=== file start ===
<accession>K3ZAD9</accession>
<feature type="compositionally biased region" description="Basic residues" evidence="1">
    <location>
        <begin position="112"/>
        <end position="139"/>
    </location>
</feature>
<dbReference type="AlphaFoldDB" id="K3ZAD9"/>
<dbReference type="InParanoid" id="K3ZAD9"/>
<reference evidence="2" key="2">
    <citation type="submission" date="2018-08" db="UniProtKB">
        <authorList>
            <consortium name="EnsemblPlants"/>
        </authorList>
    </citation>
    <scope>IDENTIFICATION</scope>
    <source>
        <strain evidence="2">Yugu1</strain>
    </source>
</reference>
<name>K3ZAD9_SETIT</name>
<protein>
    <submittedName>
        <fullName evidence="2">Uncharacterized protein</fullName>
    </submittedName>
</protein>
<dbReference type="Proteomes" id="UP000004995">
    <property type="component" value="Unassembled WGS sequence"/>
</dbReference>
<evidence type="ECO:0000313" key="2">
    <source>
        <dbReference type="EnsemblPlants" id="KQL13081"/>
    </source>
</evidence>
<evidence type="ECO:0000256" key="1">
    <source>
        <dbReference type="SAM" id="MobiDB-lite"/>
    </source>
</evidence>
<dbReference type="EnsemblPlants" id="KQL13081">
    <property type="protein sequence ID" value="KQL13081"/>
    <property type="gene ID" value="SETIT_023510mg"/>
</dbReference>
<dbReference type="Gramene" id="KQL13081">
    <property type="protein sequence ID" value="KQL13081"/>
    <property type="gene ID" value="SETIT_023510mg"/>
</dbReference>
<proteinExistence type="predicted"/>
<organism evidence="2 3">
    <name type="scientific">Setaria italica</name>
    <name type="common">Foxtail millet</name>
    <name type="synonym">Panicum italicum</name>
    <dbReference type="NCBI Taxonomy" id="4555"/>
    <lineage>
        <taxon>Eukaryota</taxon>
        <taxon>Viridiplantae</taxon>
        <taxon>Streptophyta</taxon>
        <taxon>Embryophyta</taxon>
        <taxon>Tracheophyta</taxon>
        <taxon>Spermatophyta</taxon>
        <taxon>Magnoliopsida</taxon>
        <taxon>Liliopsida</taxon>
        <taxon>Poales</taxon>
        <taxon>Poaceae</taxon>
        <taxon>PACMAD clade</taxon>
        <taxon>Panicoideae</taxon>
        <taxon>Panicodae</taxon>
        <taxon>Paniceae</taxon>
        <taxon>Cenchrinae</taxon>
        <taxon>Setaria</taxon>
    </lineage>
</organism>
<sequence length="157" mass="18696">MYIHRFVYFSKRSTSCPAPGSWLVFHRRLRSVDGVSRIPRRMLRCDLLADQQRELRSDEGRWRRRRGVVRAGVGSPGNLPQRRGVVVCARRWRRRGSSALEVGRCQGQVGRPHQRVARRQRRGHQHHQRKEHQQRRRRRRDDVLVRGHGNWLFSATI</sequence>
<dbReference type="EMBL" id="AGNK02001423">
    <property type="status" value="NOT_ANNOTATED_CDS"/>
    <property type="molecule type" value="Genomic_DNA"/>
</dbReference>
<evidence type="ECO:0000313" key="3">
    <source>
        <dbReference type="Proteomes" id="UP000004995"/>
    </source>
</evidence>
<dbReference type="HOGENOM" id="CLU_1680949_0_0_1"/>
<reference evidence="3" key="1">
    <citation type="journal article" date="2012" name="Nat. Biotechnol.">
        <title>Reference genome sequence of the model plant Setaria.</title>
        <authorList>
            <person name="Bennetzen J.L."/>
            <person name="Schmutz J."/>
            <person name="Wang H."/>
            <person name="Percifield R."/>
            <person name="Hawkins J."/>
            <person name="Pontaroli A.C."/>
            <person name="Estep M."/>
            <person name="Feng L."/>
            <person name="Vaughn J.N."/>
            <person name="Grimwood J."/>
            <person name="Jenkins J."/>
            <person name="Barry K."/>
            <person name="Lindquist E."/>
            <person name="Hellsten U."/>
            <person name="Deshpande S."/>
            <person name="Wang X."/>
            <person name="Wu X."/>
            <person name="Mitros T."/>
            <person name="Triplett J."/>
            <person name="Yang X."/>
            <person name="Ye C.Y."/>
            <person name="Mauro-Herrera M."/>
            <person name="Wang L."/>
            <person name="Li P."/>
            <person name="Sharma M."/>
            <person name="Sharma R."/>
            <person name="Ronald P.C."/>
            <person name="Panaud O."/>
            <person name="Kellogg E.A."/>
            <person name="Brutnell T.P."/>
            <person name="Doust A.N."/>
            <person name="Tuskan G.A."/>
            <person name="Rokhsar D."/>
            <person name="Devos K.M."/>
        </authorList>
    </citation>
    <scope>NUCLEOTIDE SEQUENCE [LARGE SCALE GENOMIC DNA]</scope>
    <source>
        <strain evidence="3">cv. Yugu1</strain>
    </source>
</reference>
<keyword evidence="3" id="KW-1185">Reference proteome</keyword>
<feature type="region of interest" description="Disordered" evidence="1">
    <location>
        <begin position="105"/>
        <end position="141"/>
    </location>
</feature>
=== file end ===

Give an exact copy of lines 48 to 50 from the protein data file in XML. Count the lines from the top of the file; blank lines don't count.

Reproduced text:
<proteinExistence type="predicted"/>
<organism evidence="2 3">
    <name type="scientific">Setaria italica</name>